Amanda Stanhaus

Tag: interest payment

Annuity

security. This investment pays the owner regularly. The owner is repaid the principal plus interest.

(Originally published on Amanda Stanhaus’s financial literacy vocab blog: XO, Bettie Vocab.)

Credit card bill explanation

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Creditor, how much do I owe?

I am not alone in thinking credit card companies make it super difficult to know what # I need to pay on my credit card bill.

Dudettes, this is the deal.

It took me a few billsinterest payments, and awkwardly asking to figure out I owe the larger #, named “new balance” on my bill.

The TINIER #, named “minimum payment” on my bill,  is the LAME #. It is the absolute minimum I have to pay.

If a date only paid a teeny-tiny portion of the bill and left me to pay the rest—bye bye, buster!

Creditors like me to pay the LAME #, so they make $$ (i.e. interest payments) off me.

I try to pay large because I’m in charge when I pay in FULL (AKA pay the new balance #).

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(Originally published on Amanda Stanhaus’s financial literacy blog: XO, Bettie.)

Guaranteed Investment Certificate

GIC. Canadians buy these when they want to guarantee their principal investment and interest payments. CDIC insured.

(Originally published on Amanda Stanhaus’s financial literacy vocab blog: XO, Bettie Vocab.)

Guaranteed Investment Certificate

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Usually, I’m weary of guarantees. But, the CDIC is behind Guaranteed Investment Certificates (GICs), so I’m feeling good about my principal.

(click on the bold-faced vocab word:))

GICs are the Canadian equivalent of the U.S.’s Certificates of Deposit.

I invest a certain sum of money and can’t access it till it matures. I’m rewarded for my good non-withdrawing behavior with higher than usual interest payments.

There are a considerable amount of combos with my ability to choose time frame till maturity and interest payment frequency.

Ask your bank about the endless possibilities of GICs!

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(Originally published on Amanda Stanhaus’s financial literacy blog: XO, Bettie.)

Debt Deal

I love deals.

Sale shoes. Day old bread. Debt.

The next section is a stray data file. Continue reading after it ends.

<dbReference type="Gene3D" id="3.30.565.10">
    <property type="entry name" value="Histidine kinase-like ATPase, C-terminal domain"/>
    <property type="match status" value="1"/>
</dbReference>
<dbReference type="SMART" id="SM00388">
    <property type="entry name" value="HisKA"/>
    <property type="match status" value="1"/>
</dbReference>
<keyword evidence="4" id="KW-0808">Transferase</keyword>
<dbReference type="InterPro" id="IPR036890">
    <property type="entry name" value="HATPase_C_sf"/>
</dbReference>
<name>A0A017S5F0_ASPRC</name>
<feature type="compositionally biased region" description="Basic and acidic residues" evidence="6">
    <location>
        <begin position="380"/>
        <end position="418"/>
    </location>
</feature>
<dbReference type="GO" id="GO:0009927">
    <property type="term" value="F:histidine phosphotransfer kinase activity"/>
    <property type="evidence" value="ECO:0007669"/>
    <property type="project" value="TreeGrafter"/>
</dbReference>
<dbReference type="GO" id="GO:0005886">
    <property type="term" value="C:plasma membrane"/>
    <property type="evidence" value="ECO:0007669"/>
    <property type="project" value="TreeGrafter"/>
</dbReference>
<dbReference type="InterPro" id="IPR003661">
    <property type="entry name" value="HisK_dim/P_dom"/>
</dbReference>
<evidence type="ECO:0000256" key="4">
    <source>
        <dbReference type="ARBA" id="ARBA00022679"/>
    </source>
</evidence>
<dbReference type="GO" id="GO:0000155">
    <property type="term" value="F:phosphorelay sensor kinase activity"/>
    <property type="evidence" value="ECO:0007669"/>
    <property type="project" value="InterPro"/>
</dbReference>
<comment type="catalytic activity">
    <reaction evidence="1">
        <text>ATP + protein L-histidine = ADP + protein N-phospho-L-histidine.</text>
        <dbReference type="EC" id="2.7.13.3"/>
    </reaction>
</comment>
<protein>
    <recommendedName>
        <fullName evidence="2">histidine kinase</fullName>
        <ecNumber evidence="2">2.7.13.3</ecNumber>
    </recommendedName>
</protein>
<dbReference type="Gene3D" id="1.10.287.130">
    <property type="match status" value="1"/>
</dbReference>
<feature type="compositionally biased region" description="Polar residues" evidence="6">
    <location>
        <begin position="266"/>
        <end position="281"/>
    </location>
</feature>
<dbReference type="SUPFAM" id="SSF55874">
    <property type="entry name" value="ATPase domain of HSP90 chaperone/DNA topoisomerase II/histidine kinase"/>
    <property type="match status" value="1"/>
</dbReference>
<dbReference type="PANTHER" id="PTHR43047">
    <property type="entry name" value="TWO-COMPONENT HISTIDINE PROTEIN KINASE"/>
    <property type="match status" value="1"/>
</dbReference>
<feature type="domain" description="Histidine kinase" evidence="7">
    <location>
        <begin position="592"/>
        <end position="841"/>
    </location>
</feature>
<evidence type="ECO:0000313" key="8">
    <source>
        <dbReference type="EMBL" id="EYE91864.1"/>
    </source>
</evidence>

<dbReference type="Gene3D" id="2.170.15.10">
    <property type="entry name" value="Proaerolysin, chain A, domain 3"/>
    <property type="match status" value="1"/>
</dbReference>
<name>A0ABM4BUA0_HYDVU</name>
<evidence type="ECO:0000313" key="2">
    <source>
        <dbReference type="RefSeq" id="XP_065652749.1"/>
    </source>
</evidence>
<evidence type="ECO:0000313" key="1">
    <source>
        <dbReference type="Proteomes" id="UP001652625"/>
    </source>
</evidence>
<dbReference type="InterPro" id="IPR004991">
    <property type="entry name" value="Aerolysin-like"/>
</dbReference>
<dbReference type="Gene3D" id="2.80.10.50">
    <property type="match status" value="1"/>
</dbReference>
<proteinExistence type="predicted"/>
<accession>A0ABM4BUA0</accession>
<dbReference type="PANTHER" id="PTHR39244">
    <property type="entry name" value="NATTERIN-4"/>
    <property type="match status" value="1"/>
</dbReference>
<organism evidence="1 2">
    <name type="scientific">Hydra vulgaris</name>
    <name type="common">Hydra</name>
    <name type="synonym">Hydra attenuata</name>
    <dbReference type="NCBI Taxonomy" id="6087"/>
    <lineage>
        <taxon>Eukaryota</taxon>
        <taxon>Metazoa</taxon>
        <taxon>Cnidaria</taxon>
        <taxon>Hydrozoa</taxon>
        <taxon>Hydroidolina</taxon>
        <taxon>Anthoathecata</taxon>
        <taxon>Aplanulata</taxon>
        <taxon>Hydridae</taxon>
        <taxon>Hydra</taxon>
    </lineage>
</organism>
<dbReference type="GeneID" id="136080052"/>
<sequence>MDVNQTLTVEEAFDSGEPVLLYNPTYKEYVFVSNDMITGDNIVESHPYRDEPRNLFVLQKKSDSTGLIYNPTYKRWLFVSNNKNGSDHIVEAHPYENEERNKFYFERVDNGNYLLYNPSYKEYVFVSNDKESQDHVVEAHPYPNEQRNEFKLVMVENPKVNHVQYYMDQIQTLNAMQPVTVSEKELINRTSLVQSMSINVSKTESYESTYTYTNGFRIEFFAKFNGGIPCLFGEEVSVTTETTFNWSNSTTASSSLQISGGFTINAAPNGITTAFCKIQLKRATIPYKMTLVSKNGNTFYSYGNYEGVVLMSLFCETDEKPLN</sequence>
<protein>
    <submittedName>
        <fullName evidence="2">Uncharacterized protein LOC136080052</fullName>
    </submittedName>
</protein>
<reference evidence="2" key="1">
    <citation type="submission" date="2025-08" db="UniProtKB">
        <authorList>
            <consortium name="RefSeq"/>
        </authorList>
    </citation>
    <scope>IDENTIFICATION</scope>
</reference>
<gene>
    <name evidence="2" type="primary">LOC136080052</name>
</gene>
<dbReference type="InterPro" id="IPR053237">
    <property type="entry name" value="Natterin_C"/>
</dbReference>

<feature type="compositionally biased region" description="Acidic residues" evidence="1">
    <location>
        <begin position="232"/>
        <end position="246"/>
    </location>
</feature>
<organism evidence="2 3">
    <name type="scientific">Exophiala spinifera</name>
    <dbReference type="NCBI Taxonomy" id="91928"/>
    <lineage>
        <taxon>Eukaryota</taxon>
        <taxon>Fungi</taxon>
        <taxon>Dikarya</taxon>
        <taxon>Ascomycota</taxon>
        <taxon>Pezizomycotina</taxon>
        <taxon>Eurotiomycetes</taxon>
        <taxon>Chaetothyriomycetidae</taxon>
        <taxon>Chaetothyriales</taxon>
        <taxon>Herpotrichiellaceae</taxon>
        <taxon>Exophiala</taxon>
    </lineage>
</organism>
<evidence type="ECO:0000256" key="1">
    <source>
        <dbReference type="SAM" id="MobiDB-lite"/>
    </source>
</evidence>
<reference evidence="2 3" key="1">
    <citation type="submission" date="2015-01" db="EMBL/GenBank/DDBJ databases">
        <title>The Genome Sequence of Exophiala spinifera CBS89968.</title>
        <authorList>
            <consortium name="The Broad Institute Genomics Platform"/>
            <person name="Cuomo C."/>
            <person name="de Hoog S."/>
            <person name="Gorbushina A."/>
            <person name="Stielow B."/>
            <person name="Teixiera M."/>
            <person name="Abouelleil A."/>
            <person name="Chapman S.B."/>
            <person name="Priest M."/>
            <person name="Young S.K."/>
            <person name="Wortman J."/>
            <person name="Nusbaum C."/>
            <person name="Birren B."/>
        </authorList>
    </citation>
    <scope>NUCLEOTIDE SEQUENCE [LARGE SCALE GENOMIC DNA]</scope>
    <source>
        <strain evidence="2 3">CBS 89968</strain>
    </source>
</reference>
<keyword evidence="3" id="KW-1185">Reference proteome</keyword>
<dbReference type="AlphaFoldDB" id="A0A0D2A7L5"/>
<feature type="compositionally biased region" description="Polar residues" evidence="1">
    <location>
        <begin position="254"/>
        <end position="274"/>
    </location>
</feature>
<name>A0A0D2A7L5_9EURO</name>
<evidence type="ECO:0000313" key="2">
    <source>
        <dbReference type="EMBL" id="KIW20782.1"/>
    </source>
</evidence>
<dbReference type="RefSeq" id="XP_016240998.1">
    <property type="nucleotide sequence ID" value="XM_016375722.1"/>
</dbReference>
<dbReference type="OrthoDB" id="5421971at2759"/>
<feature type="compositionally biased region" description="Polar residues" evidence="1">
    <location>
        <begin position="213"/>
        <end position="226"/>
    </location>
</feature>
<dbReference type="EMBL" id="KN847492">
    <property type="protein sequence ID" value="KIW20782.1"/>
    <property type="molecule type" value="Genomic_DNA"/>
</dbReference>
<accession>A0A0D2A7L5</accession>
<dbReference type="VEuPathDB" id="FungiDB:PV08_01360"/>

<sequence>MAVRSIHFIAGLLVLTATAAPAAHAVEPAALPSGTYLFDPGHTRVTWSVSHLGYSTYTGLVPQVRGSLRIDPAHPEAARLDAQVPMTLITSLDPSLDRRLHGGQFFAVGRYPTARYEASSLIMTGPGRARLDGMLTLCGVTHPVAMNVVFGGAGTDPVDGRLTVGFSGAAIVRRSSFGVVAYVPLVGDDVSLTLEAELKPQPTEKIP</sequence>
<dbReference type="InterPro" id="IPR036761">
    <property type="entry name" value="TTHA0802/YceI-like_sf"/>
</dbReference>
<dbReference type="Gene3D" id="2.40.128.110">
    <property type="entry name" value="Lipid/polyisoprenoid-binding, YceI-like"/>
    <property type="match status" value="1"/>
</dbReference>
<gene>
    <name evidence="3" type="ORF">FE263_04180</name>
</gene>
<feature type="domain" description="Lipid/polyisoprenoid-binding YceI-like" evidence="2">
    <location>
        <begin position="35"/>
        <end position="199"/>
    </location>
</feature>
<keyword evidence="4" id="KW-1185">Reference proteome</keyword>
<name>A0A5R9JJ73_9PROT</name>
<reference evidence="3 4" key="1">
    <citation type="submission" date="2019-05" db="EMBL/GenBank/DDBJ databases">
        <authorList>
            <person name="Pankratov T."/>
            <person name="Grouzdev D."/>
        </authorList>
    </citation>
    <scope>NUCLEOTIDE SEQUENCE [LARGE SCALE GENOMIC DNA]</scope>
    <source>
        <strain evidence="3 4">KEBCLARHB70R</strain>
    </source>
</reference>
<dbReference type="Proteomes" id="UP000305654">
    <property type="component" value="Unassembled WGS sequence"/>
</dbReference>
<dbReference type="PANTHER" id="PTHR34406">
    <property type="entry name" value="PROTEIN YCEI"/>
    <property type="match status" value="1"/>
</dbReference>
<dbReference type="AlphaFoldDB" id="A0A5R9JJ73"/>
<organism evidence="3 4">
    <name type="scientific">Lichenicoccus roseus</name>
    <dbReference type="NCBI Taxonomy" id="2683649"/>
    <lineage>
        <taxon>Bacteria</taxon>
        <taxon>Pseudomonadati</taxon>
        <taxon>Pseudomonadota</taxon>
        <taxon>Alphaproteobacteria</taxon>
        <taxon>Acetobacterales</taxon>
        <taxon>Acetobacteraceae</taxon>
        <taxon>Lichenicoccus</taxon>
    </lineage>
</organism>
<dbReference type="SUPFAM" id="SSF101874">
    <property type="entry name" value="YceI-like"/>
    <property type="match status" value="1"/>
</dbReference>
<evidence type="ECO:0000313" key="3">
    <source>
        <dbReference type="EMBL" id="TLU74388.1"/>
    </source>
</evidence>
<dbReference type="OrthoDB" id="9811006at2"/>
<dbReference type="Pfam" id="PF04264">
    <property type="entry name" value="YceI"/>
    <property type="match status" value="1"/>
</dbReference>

(click on the bold-faced vocab words:))

If I’m going to pay off my debt, why not pay it off as cheaply as possible?

When paying off debt, deals can be made with interest rates and the associated interest payments. Sorry, there’s no changing the principle. Unless, maybe if I morph into Hermione, hmm…

mortgage’s interest rate can be lowered when refinanced.

Credit Card or Student Debt can be paid off in full with a line of credit. Lines of credit are known to have negotiable interest rates.

If the interest rate associated with a line of credit is less than the one associated with my current debt, a deal is within reach!

Go grab it!

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(Originally published on Amanda Stanhaus’s financial literacy blog: XO, Bettie.)

Certificate of Deposit

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Bobbi’s husband is being relocated to europe. I know boo-hoo, Bobbi has to visit Europe regularly at the company’s expense.

But it’s going to be sad for these inseparable newlyweds to be separated for weeks at a time.

I tried to cheer her up with a new investment vehicle I recently learned about.

Bobbi could deposit a sum of money as a certificate of deposit (CD) and when it matures after a year she will get her $$ back, plus an extra cushy interest payment.

(click on the bold-faced vocab words:))

The withdrawal penalties, if she gets too tempted to use the $$, will keep Bobbi in check. Plus, if she buys it at a FDIC-insured bank, the CD itself is insured.

My unconventional cheering up worked! They are already planning their second honeymoon for when his year in Europe is over, fully-funded by their CD.

See, separation can be a good thing! It grows $$. And makes the heart grow fonder.

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(Originally published on Amanda Stanhaus’s financial literacy blog: XO, Bettie.)

Overdraft Protection

With this I can overdraft and not bounce a check. And I don’t pay a fee. Caution: interest will still need to be paid on the amount loaned.

(Originally published on Amanda Stanhaus’s financial literacy vocab blog: XO, Bettie Vocab.)

Good vs. Bad Debt

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All debt is not bad.

(click on the bold-faced vocab words:))

Owing anything to anyone can bring out the scaredy cat in me. Responsibility! Commitment!

Extra ew when interest payments are involved.

For me, the reason why is critical to good decision making.

I will use this loan to fund…

  • my master’s degree, to land my dream job.
  • my home, to have a safe place for the rug-rats to play.
  • my car, to make my commute easier.
  • my peep-toe platforms, to win over that trust fund baby. He likes toe cleavage.

Will the loan realistically create an opportunity to add to my $$ once I’ve paid off the principal plus interest?

I decide what’s good debt or bad!

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(Originally published on Amanda Stanhaus’s financial literacy blog: XO, Bettie.)